Another finding is a six-fold excess of binding sites insensitive to the testing agent, raclopride; Seeman said this increase was probably due to the increase in D2 monomers. Such an increase in monomers may occur via the cooperativity mechanism which is responsible for D2High and D2Low, the supersensitive and lowsensitivity states of the D2 dopamine receptor. More specifically, "an increase in monomers, may be one basis for dopamine supersensitivity".
Another one of Seeman's findings was that the dopamine D2 receptor protein looked abnormal in schizophrenia. Proteins change states by flexing. The activating of the protein by folding could be permanent or fluctuating, just like the course of patients' illnesses waxes and wanes. Increased folding of a protein leads to increased risk of 'additional fragments' forming. The schizophrenic D2 receptor has a unique additional fragment when digested by papain in the test-tube, but none of the controls exhibited the same fragment. The D2 receptors in schizophrenia are thus in a highly active state as found by Seeman et al.
Studies have tended to show various subtle average differences in the volume of certain areas of brain structure between people with and without diagnoses of schizophrenia, although it has become increasingly clear that there is no single pathological neuropsychological or structural neuroanatomic profile, due partly to heterogeneity within the disorder.
Those with a diagnosis of schizophrenia have both changes in brain structure and brain chemistry, including dopamine. Studies using neuropsychological tests and brain imaging technologies such as fMRI and PET to examine functional differences in brain activity have shown that differences seem to most commonly occur in the frontal lobes, hippocampus and temporal lobes. Due to the alteration in neural circuits some[who?] feel schizophrenia should be viewed as a collection of neurodevelopmental disorders. These differences have been linked to the neurocognitive deficits often associated with schizophrenia.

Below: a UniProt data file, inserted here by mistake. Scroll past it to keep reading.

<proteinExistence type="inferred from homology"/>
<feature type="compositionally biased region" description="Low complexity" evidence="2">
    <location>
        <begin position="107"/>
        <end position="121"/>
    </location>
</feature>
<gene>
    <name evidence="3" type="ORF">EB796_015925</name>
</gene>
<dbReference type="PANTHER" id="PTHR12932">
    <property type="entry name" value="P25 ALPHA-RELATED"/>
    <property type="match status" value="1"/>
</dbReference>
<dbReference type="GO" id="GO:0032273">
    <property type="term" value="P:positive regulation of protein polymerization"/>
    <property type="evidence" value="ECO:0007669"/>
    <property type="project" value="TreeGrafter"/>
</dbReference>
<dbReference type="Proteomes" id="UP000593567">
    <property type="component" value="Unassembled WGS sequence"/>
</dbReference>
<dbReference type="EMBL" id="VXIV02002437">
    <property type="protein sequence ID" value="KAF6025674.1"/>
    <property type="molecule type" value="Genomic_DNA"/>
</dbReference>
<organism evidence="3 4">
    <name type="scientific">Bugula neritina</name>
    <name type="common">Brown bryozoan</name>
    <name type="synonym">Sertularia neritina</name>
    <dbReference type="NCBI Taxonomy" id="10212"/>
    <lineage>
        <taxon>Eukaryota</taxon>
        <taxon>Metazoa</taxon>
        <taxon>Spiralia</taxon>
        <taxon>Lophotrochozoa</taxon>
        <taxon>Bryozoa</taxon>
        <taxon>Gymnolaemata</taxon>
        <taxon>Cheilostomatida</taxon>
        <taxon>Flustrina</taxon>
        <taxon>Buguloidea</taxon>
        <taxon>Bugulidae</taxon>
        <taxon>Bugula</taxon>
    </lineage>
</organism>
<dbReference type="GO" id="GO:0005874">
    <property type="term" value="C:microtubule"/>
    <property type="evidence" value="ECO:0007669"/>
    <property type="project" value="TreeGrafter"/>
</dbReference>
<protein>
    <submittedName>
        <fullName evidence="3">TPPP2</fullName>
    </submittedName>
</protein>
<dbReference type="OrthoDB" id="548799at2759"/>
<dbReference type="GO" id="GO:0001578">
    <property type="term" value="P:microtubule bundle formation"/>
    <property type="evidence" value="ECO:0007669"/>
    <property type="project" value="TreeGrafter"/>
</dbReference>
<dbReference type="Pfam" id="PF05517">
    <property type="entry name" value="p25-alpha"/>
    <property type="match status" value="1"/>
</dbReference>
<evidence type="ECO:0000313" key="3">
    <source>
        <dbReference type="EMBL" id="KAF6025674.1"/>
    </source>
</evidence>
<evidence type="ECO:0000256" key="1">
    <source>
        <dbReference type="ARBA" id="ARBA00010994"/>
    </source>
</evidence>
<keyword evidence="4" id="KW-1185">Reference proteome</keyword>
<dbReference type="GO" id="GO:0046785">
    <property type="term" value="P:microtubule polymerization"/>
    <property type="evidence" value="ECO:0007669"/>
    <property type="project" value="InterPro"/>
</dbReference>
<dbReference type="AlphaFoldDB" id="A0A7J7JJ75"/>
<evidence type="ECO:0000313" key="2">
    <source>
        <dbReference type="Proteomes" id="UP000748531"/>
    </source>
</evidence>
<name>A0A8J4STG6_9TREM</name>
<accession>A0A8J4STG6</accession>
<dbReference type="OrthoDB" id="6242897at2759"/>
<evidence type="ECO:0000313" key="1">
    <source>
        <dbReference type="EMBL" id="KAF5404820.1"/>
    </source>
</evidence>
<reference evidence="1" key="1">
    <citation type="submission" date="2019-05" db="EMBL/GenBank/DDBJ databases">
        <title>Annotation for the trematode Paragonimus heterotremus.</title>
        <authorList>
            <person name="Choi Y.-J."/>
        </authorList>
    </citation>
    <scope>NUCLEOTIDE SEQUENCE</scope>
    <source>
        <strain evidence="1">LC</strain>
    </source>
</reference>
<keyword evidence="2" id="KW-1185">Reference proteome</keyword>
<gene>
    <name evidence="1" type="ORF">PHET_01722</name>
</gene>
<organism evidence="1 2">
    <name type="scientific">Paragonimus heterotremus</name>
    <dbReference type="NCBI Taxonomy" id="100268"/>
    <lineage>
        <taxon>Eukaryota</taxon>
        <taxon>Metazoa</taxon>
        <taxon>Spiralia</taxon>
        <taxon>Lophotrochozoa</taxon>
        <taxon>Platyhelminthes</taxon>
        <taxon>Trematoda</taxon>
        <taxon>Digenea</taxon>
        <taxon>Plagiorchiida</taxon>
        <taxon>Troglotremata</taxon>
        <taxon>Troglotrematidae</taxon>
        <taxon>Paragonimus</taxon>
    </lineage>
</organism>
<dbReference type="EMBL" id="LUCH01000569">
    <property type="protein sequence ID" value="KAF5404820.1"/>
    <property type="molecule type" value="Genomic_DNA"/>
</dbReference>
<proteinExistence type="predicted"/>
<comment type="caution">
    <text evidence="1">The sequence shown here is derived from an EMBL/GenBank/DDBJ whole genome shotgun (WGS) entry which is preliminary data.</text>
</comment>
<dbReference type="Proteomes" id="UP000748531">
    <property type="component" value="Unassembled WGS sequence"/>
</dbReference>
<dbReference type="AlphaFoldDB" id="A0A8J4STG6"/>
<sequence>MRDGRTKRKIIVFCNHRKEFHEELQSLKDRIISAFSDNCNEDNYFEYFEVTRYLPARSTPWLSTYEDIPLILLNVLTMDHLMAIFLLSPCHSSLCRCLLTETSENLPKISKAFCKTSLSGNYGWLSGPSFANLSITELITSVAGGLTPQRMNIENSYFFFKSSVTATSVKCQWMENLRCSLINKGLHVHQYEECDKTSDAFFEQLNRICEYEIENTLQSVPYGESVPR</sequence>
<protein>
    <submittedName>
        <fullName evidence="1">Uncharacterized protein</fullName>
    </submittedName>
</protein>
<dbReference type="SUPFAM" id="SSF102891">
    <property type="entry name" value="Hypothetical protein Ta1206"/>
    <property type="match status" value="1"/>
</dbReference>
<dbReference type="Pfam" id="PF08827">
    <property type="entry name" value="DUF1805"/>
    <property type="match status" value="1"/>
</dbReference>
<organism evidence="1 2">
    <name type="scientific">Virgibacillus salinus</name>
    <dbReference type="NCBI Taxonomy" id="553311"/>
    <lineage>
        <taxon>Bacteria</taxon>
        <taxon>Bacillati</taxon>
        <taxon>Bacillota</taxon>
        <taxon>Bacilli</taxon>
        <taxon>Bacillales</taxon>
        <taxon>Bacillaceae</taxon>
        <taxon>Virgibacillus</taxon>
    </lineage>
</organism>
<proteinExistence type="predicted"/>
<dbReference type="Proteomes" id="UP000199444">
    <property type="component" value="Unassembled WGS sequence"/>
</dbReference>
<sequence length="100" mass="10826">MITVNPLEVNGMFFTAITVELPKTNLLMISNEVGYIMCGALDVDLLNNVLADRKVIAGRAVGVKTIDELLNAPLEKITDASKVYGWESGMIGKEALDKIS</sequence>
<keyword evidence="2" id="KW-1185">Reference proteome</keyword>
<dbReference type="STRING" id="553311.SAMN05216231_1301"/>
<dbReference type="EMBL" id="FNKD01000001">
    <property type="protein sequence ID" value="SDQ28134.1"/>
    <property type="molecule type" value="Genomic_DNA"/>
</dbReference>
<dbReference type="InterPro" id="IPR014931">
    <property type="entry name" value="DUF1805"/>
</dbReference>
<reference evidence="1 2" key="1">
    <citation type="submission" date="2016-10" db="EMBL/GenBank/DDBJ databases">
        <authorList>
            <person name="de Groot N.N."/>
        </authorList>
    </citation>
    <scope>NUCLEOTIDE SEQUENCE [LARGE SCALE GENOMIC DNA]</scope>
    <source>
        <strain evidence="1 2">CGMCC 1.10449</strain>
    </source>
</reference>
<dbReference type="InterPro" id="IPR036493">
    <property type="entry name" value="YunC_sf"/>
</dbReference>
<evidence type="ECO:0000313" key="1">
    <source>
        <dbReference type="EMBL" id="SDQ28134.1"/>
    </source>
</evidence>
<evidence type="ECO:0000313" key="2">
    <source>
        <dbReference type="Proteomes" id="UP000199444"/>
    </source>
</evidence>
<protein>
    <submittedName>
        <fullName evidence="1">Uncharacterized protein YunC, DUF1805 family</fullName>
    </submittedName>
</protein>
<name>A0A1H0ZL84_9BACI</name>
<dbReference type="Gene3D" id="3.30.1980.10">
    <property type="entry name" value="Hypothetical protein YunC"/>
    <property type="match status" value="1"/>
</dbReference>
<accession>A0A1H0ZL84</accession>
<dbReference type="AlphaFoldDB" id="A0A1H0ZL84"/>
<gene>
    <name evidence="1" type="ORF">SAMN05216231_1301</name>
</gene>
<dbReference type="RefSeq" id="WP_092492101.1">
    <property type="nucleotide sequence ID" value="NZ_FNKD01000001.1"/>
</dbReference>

The past 30 years of brain imaging supports the neurobiological pathologies of psychiatric diseases. The neurobiological abnormalities are so varied that no single abnormality is observed across the entire group of people with DSM-IV–defined schizophrenia. In addition, it remains unclear whether the structural differences are unique to schizophrenia or cut across the traditional diagnostic boundaries between schizophrenia and affective disorders - though perhaps being unique to conditions with psychotic features.
Studies of the rare childhood-onset schizophrenia (before age 13) indicate a greater-than-normal loss of grey matter over several years, progressing from the back of the brain to the front, leveling out in early adulthood. Such a pattern of "pruning" occurs as part of normal brain development but appears to be exaggerated in childhood-onset psychotic diagnoses, particularly schizophrenia. Abnormalities in the volume of the ventricles or frontal lobes have also been found in several studies but not in others. Volume changes are most likely glial and vascular rather than purely neuronal, and reduction in grey matter may primarily reflect a reduction of neuropil rather than a deficit in the total number of neurons. Other studies, especially some computational studies, have shown that a reduction in the number of neurons can cause psychotic symptoms. Studies to date have been based on small numbers of the most severe and treatment-resistant patients taking antipsychotics.
The most consistent volumetric findings are (first-onset patient vs control group averages), slightly less grey matter volume and slightly increased ventricular volume in certain areas of the brain. The two findings are thought to be linked. Although the differences are found in first-episode cases, grey matter volumes are partly a result of life experiences, drugs and malnutrition etc., so the exact role in the disorder is unclear.